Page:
John 21

Chapter twenty-one concludes John’s gospel with a final appearance of Jesus not mentioned in the Synoptics. There is no indication given of how much time had passed between the chapter twenty appearances and this one (not more than forty days, Acts 1:3). However, Peter was unsure how to proceed or what was supposed to happen, so he went back to the thing he knew best: fishing (John 21:1-14). Early the next morning “Jesus stood on the beach” as they came back in with no catch. He told them to cast the net right where they were, and they brought in a whole load. (The fact that John pointed out 153 fish is a bizarre detail that has stumped many commentators over the years.) At this, John told Peter that it was Jesus, and Peter jumped out of the boat and swam to shore. In what must have been a surreal moment for these seven apostles, Jesus invited them to have a private breakfast with him, featuring fish and bread over a charcoal fire. John noted that this was only the third time they had seen him as a group, although he had made other personal appearances.

Following breakfast Jesus turned his attention to Peter, the one who had boldly declared his unwavering support and blatantly denied the Savior while he was being interrogated (John 21:15-19). In an amazing example of tough grace, Jesus restored Peter, one step at a time. The three calls have an obvious comparison to the three denials. Each time Jesus asked Peter to recant his denials, he also reinforced Peter’s commissioning. He finished by foretelling the method of Peter’s death – tied up and stretched out, which Church history shows to have been crucifixion.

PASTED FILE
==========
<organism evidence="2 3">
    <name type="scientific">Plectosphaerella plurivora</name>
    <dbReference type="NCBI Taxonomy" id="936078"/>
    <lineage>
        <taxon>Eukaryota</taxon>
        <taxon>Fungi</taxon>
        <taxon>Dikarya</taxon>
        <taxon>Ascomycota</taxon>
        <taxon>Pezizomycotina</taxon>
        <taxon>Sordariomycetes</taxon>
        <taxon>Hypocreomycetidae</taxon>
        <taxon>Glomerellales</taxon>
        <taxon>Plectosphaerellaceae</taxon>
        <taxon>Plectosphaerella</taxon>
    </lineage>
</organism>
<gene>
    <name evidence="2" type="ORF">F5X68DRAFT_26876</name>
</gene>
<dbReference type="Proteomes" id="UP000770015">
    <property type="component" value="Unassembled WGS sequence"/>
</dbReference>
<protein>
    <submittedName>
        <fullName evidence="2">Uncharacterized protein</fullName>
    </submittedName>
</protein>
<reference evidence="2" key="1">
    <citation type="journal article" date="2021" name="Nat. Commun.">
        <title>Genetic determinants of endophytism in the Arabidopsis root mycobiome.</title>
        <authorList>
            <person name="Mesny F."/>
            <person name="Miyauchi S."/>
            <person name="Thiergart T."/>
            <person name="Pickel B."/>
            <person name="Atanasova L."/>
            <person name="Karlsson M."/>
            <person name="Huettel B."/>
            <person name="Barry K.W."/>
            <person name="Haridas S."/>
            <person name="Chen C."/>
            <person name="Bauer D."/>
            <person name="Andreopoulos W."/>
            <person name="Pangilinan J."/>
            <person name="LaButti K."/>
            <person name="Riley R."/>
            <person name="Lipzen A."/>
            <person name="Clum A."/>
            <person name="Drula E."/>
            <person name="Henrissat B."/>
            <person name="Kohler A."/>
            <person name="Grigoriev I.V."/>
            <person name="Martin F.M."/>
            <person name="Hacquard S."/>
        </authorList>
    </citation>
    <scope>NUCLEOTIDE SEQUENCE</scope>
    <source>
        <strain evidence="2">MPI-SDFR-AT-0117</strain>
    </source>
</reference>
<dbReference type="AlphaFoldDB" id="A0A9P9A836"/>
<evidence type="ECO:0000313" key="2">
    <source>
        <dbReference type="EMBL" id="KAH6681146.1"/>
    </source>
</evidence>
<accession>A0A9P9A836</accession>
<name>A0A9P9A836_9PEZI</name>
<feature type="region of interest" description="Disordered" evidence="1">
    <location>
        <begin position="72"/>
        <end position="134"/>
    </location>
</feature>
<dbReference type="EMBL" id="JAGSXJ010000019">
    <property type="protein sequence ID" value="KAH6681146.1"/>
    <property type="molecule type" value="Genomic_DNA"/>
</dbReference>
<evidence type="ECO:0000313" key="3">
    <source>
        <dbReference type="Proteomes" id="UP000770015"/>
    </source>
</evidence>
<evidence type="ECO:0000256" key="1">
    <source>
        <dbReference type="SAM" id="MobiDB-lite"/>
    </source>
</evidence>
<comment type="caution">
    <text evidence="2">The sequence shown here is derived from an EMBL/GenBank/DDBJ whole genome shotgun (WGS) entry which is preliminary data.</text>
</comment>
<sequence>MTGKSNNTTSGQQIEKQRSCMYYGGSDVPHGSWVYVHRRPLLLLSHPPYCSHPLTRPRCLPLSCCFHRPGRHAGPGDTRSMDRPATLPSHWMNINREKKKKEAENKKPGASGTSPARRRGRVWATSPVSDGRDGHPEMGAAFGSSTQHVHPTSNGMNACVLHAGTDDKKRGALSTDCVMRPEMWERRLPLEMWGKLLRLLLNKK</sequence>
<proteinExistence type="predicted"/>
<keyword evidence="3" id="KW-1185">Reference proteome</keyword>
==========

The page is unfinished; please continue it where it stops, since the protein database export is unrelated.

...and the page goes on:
Peter turned the conversation to John, asking how he would die (John 21:20-23). Jesus stated that was none of Peter’s concern, and that John could live until Jesus’ return if that’s what Jesus wanted. This was blown out of context to mean that John would not die, which is not what Jesus said.

John concluded his writing with the famous reminder that it contains only a selection of Jesus’ actual ministry (John 21:24-25). With a line reminiscent of great writers like C.S. Lewis, John thoughtfully mused, “If every one of them were written down, I suppose the whole world would not have room for the books that would be written.”

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Daniel Goepfrich

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